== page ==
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Cybersecurity image to show the Best Practices To Combat Increasingly Sophisticated Attacks article for real estate Appraisers and Agents

5 Cybersecurity Best Practices To Combat Increasingly Sophisticated Attacks

These 5 practices will certainly help you and your business thwart cyber-attacks. However, to truly rest assured, your business needs a robust cyber insurance policy. LIA is now pleased to offer a new cyber insurance program, Beazley Breach Response (BBR). BBR is a privacy breach response management and information security insurance solution, now available for valuation and real estate professionals.

As we start the new year and look back at 2022, it is plain to see that cybersecurity attacks have become more skilled and sophisticated. This is due in part to the fact that hackers and scammers are casting smaller nets, and more finely tuned attacks that exploit SMB weaknesses.

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One weakness that is prevalent among most small to medium sized businesses (SMBs) is complacency. That’s why it’s more important than ever to regularly review the following best cybersecurity practices. The practices we’ve put in this list below can help protect you from attacks like phishing, malware, viruses, and VPN hacking. In addition, they may help you qualify for cyber insurance, which can protect you and cover your losses if your network security system is breached.

Without further ado, here are 5 cybersecurity best practices to combat increasingly sophisticated attackers.

1. Use Two-Factor Authentication For Logins

Two-factor authentication (2FA) is a security measure that requires two forms of identification to successfully complete a login. The two forms of ID may consist of entering your password, answering a security question, or entering a code that was texted to your phone.

The philosophy behind this cybersecurity practice is that if a hacker manages to get past one stage of authentication (such as the password), they may not be able to make it through the second stage. This is especially true if you set up a more personal authentication method for the second stage, like a code texted to your personal cellphone. It’s a simple deterrent, but a (mostly) effective one.

2. Use A Password Manager To Generate More Complex Passwords

Passwords have long been a target for would-be cyber attackers. This is because most people create simple passwords that are easy for a sophisticated hacker to guess or unscramble using a password cracker software.

That’s why we recommend using a password manager. A password manager, such as the ones offered by Google and Apple, helps you generate long, complex passwords for all your logins. Then, it stores those passwords securely, so you never have to memorize them yourself. This also makes it harder to steal.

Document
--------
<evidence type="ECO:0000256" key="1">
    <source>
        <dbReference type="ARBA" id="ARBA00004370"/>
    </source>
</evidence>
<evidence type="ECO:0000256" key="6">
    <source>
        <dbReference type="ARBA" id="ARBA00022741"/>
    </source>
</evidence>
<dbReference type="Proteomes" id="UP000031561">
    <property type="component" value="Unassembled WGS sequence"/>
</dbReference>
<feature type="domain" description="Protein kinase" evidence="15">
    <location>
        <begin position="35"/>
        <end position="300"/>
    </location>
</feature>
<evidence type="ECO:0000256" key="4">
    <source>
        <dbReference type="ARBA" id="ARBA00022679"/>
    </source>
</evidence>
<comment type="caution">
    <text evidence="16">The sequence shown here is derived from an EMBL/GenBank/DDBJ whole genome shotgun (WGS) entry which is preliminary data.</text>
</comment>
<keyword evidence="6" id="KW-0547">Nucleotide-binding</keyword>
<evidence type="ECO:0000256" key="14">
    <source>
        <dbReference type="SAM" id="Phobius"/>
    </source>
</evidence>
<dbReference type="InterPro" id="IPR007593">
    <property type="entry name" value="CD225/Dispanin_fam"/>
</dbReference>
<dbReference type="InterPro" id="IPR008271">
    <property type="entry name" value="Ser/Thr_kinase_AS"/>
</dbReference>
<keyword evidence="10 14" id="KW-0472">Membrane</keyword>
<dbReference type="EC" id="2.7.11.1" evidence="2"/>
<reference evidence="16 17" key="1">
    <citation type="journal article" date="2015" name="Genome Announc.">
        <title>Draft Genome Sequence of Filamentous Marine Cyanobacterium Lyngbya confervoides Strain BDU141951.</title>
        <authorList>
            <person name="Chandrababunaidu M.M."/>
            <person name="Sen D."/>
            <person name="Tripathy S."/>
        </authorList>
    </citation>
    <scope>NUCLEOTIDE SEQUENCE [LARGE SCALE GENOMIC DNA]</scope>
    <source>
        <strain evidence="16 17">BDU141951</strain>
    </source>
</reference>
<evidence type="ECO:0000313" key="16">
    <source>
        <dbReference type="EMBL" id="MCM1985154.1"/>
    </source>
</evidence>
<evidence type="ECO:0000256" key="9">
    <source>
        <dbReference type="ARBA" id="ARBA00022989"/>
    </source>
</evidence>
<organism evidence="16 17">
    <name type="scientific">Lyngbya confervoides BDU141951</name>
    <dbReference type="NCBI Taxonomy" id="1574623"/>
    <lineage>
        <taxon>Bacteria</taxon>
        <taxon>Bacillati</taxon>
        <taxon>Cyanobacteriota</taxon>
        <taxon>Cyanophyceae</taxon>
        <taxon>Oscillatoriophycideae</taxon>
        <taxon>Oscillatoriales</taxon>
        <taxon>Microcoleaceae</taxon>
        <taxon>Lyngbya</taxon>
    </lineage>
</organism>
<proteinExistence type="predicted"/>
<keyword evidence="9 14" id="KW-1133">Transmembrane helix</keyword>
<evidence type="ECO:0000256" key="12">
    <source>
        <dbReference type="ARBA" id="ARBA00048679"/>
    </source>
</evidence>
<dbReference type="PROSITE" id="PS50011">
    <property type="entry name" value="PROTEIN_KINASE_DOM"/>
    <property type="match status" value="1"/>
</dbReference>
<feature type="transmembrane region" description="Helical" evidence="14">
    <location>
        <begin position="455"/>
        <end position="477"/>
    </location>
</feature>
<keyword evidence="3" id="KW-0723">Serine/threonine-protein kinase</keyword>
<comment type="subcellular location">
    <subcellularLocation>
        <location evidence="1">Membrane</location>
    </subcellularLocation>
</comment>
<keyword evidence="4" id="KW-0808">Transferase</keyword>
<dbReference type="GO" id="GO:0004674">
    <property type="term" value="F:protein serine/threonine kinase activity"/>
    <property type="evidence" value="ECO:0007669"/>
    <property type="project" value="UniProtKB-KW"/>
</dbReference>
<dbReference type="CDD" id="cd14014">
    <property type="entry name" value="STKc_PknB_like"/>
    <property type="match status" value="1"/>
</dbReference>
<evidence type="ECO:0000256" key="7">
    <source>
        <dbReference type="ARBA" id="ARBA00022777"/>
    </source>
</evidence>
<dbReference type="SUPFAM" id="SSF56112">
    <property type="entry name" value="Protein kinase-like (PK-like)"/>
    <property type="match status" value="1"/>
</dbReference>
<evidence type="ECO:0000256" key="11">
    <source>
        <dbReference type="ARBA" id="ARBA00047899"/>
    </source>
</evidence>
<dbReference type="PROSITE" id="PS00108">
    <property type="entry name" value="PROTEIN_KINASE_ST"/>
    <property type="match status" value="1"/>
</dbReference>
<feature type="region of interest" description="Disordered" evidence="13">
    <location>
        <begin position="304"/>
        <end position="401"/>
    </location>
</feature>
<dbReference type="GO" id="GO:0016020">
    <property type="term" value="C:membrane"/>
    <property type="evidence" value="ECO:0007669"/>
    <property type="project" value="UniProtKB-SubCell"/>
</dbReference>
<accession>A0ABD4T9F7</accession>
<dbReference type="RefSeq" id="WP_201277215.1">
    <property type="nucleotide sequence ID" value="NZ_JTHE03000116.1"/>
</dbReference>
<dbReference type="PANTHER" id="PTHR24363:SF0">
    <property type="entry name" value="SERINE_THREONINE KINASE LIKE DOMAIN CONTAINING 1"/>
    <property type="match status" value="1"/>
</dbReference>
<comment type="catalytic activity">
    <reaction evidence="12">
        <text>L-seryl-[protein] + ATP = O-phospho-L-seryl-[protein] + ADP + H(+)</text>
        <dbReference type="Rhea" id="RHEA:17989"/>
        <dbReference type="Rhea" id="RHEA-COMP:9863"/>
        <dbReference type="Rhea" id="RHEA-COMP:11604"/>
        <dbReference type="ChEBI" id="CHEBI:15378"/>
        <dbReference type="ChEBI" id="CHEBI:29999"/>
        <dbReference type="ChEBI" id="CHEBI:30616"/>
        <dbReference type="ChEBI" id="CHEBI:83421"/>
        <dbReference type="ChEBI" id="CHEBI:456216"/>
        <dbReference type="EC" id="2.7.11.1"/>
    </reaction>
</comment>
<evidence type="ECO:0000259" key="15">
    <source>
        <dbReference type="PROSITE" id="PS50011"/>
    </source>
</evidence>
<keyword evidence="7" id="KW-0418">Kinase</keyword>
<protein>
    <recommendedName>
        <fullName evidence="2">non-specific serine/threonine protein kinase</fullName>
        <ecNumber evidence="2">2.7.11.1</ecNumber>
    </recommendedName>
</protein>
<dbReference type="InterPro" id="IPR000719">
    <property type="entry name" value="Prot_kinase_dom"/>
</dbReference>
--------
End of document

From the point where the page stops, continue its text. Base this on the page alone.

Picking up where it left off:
Think of a password manager like a safe holding your valuables; only in this case, your valuables are your logins for your work and personal accounts.

3. Check The Email Address Of The Sender Of Suspicious Emails

If you ever receive an email that appears to be from a reputable source, like a popular online retailer, a subscription, or someone you know, it’s a good idea to check the email address of the sender before responding.

Many hackers will use a phishing scam in which they send you an email designed to look like it hails from a respectable website or individual. But when you check the sender’s email address, it has nothing to do with the website or person that the email claims to be representing.

These types of emails will usually ask you to click on a link, which takes you to a webpage where you are prompted to update your payment and billing information. You may even be asked to confirm more sensitive information such as your social security number and date of birth.

If you receive an email like that, always check the sender’s email address. If it looks suspicious, that’s a good clue that you should delete it right away without clicking on any of the links inside it.

When in doubt, open a separate tab in your browser, look up the website that the email was supposedly sent from, and log in to check your account yourself. If you don’t see any notifications and everything looks up to date, you know you just received a phony email.

4. Don’t Click On Links Unless You Trust The Source (Even Then, Use Caution)

You should always be wary of clicking on links in emails, even if the sender is using an email address you recognize.

An easy way to vet any links in the emails you receive before clicking on them is by hovering your mouse over them. When you do that, the URL should appear in a floating box next to the mouse pointer. If the URL shows a website you’ve never heard of or that looks suspicious, you may want to have your resident cybersecurity or IT expert take a look at it. Just be sure not to click on it!

5. Set Up A Cybersecurity System Tailored To Your Needs

Using 2FA, a password manager, and caution when receiving emails and clicking on links are great tools you should be using to protect yourself and your business. But you need more robust protective measures, as well. Utilizing a cybersecurity team can help protect you from even more sophisticated attacks than email phishing and password cracking, like VPN exploitation and ransomware.

To see how we can set up your small or medium sized business with the perfect cybersecurity solution to fit your budget, contact us here.

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